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Institutions and Economic Performance: Evidence from the Labour Market

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  • Eichengreen, Barry
  • Iversen, Torben

Abstract

We analyse the institutional determinants of economic performance, taking European labour-market institutions as a case in point. European economic growth after the Second World War was based on Fordist technologies, a setting to which the continent's institutions of solidaristic wage bargaining were ideally suited. They eased distributive conflicts and delivered wage moderation, which in turn supported high investment. The wage compression that was a corollary of their operation was of little consequence so long as the dominant technologies were such that firms could rely on a relatively homogeneous labour force. But as Fordism gave way to diversified quality production, which relied more on highly skilled workers, the centralization of bargaining and the compression of wages became impediments rather than aids to growth. Assuming that growth will rely even more in the future on rapidly changing, science-based, skilled-labour-intensive technologies, countries with centralized labour-market institutions will have to move still further in the direction of decentralization. Whether Europe in particular can accommodate these demands will help to determine whether it is able to re-establish a full employment economy in the twenty-first century. Copyright 1999 by Oxford University Press.

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Bibliographic Info

Article provided by Oxford University Press in its journal Oxford Review of Economic Policy.

Volume (Year): 15 (1999)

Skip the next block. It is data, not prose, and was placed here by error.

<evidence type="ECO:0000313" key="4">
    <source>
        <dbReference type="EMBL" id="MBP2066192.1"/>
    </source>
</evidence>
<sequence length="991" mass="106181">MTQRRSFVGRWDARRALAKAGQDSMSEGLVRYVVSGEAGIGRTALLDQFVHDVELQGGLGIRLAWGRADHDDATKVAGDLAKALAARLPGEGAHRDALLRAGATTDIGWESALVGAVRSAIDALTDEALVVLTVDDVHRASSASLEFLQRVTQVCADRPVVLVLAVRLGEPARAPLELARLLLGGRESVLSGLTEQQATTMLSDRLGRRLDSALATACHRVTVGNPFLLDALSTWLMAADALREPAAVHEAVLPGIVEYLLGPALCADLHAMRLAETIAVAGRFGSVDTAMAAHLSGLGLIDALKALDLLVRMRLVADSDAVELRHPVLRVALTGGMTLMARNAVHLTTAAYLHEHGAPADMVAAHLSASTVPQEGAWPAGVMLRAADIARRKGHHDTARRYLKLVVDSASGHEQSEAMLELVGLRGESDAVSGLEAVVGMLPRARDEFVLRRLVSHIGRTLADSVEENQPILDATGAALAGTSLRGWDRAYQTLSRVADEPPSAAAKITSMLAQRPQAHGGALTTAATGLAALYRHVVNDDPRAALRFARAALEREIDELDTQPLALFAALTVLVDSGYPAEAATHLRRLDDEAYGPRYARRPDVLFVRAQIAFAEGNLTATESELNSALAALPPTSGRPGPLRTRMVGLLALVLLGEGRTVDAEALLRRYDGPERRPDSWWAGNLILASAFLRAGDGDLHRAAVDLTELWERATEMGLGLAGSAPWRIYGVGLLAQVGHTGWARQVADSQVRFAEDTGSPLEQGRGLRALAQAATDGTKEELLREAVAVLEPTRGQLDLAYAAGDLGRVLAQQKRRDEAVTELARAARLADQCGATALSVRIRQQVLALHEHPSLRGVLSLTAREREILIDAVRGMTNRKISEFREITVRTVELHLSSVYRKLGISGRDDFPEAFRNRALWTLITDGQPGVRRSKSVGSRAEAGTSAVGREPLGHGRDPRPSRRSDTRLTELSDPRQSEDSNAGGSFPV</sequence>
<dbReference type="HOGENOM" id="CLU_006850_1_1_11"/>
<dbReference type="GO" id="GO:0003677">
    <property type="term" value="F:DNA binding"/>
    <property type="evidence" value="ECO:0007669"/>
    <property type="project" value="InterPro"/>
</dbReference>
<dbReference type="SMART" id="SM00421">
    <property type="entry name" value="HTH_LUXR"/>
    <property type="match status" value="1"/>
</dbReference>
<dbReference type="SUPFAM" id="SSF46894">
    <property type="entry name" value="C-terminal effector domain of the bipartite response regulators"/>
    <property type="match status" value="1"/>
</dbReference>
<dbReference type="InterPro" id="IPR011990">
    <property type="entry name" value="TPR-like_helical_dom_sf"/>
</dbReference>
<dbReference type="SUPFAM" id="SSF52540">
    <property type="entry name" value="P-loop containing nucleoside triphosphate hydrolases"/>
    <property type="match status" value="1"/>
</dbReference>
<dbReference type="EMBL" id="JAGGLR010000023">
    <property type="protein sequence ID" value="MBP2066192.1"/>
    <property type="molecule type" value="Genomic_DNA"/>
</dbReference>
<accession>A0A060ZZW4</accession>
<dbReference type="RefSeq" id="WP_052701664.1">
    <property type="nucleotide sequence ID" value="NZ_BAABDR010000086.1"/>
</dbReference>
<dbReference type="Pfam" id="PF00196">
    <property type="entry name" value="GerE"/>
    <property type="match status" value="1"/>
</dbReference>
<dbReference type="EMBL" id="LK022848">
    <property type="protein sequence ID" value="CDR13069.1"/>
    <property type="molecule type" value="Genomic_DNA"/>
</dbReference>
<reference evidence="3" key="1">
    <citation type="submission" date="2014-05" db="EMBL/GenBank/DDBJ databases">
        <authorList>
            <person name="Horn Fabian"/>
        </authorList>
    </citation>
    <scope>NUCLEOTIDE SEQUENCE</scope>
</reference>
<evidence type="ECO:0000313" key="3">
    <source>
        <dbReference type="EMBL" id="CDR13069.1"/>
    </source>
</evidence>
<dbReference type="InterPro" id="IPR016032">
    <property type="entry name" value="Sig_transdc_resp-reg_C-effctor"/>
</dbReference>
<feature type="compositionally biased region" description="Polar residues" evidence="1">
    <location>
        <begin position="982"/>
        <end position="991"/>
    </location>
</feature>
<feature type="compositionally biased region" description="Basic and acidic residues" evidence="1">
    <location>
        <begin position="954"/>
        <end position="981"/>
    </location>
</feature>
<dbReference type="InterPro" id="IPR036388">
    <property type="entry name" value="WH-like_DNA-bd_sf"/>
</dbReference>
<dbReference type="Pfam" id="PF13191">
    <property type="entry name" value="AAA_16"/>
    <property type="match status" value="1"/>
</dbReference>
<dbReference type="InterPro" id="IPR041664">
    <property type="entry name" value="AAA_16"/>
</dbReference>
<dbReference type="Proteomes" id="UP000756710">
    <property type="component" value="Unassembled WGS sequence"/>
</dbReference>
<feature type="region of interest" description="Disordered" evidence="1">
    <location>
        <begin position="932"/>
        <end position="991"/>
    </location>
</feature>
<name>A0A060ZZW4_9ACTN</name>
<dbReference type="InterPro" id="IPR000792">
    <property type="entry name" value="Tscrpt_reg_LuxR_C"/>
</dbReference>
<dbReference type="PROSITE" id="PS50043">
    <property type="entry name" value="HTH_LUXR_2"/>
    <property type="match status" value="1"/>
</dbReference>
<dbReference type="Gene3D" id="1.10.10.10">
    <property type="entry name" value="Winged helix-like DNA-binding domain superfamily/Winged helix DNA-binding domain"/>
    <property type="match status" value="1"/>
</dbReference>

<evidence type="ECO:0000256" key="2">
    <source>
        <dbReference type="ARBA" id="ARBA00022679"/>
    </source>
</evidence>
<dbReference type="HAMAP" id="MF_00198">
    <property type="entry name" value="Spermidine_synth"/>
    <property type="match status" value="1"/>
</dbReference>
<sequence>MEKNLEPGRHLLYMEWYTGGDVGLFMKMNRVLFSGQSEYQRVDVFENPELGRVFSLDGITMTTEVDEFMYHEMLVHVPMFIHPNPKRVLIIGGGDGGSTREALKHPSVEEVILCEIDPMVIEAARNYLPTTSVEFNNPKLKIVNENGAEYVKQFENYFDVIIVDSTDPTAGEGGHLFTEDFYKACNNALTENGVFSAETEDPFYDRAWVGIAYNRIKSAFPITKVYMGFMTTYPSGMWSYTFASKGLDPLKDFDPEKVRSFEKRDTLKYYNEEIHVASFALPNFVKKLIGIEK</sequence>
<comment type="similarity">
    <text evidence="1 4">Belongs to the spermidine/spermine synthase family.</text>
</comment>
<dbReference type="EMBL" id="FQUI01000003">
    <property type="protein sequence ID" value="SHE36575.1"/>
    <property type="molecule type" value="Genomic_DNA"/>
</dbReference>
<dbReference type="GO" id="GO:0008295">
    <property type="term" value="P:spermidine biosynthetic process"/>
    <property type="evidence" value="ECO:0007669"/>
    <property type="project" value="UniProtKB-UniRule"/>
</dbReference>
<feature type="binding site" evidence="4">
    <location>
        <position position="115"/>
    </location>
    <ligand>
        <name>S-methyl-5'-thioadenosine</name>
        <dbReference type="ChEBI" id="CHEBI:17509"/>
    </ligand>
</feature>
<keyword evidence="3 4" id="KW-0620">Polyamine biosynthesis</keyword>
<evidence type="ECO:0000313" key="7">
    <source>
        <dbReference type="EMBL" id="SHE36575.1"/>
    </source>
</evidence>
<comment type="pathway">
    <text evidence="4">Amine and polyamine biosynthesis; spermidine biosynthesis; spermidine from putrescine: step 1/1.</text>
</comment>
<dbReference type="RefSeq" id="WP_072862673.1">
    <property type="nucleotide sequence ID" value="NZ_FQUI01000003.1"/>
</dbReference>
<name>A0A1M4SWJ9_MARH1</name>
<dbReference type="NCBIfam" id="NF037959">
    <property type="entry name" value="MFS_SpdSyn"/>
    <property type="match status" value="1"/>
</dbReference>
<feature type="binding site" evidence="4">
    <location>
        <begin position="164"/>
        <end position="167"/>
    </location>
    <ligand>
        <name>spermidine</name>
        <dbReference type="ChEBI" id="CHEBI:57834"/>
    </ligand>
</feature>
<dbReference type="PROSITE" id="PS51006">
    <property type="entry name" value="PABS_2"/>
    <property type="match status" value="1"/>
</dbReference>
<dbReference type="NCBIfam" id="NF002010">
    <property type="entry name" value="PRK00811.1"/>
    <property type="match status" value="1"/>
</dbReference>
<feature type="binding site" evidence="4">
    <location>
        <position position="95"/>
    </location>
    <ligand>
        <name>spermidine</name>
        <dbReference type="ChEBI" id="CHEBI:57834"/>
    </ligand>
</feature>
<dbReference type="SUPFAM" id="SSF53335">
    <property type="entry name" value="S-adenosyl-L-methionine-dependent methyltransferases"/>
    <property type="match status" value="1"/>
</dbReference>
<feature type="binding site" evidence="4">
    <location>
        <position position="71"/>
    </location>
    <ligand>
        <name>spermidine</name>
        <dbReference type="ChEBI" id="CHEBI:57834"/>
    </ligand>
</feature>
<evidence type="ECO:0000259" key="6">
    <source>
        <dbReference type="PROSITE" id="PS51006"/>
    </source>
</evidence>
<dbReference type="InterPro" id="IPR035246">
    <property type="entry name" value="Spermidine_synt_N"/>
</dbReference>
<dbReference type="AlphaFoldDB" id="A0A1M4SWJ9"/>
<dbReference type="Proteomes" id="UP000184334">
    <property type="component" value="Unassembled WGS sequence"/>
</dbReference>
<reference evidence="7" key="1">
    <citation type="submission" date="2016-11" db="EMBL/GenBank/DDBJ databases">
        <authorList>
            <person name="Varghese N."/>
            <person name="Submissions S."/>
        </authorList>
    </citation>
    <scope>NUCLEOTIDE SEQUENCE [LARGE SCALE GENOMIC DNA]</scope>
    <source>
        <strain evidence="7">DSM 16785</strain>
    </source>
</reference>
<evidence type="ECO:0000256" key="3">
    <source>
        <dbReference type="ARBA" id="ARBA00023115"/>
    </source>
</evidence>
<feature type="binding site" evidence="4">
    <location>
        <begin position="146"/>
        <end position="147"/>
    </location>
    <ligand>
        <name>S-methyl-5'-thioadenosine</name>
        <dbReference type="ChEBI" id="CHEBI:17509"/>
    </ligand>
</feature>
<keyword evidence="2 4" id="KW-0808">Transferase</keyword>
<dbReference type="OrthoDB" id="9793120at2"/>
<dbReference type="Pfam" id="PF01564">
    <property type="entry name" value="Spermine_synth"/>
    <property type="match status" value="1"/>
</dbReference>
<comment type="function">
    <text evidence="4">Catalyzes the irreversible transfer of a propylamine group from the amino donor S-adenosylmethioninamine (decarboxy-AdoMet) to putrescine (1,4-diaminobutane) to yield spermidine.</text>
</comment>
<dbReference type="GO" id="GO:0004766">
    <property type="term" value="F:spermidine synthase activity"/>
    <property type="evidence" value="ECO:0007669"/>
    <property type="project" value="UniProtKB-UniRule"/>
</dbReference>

Issue (Month): 4 (Winter)
Pages: 121-38

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Handle: RePEc:oup:oxford:v:15:y:1999:i:4:p:121-38

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Web page: http://oxrep.oupjournals.org/

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Cited by:
  1. Peter Mooslechner & Martin Schürz, 2001. "The Interaction of Wage Bargaining Institutions and an Independent Central Bank – A Methodological Reflection on Current Theories," Empirica, Springer, vol. 28(4), pages 487-506, December.
  2. Buscher, Herbert & Dreger, Christian & Ramos, Raul & Surinach, Jordi, 2005. "The Impact of Institutions on the Employment Performance in European Labour Markets," IZA Discussion Papers 1732, Institute for the Study of Labor (IZA).
  3. Lucio Baccaro & Marco Simoni, 2010. "Organizational determinants of wage moderation," LSE Research Online Documents on Economics 33510, London School of Economics and Political Science, LSE Library.
  4. Wolfgang Pollan, 2004. "Pattern Bargaining and Wage Leadership in Austria," WIFO Monatsberichte (monthly reports), WIFO, vol. 77(3), pages 197-211, March.
  5. Andrea Bassanini & Ekkehard Ernst, 2002. "Labour market regulation, industrial relations and technological regimes: a tale of comparative advantage," Industrial and Corporate Change, Oxford University Press, vol. 11(3), pages 391-426, June.
  6. Sumon Bhaumik & Ralitza Dimova & Subal C. Kumbhakar & Kai Sun, 2012. "Does Institutional Quality Affect Firm Performance? Insights from a Semi-Parametric Approach," William Davidson Institute Working Papers Series wp1029, William Davidson Institute at the University of Michigan.
  7. Gavin Cameron & Chris Wallace, 2002. "Macroeconomic Performance in the Bretton Woods Era, And After," Economics Series Working Papers 130, University of Oxford, Department of Economics.
  8. Doner, Richard, 2012. "Success as Trap? Crisis Response And Challenges To Economic Upgrading in Export-Oriented Southeast Asia," Working Papers 45, JICA Research Institute.
  9. Floro Ernesto Caroleo, 2000. "Le Politiche per l'Occupazione in Europa: una Tassonomia Istituzionale," CELPE Discussion Papers 52, CELPE - Centre of Labour Economics and Economic Policy, University of Salerno, Italy.
  10. Sauro Mocetti, 2004. "Social Protection and Human Capital: Test of a Hypothesis," Department of Economics University of Siena 425, Department of Economics, University of Siena.
  11. repec:wdi:papers:2011-1029 is not listed on IDEAS

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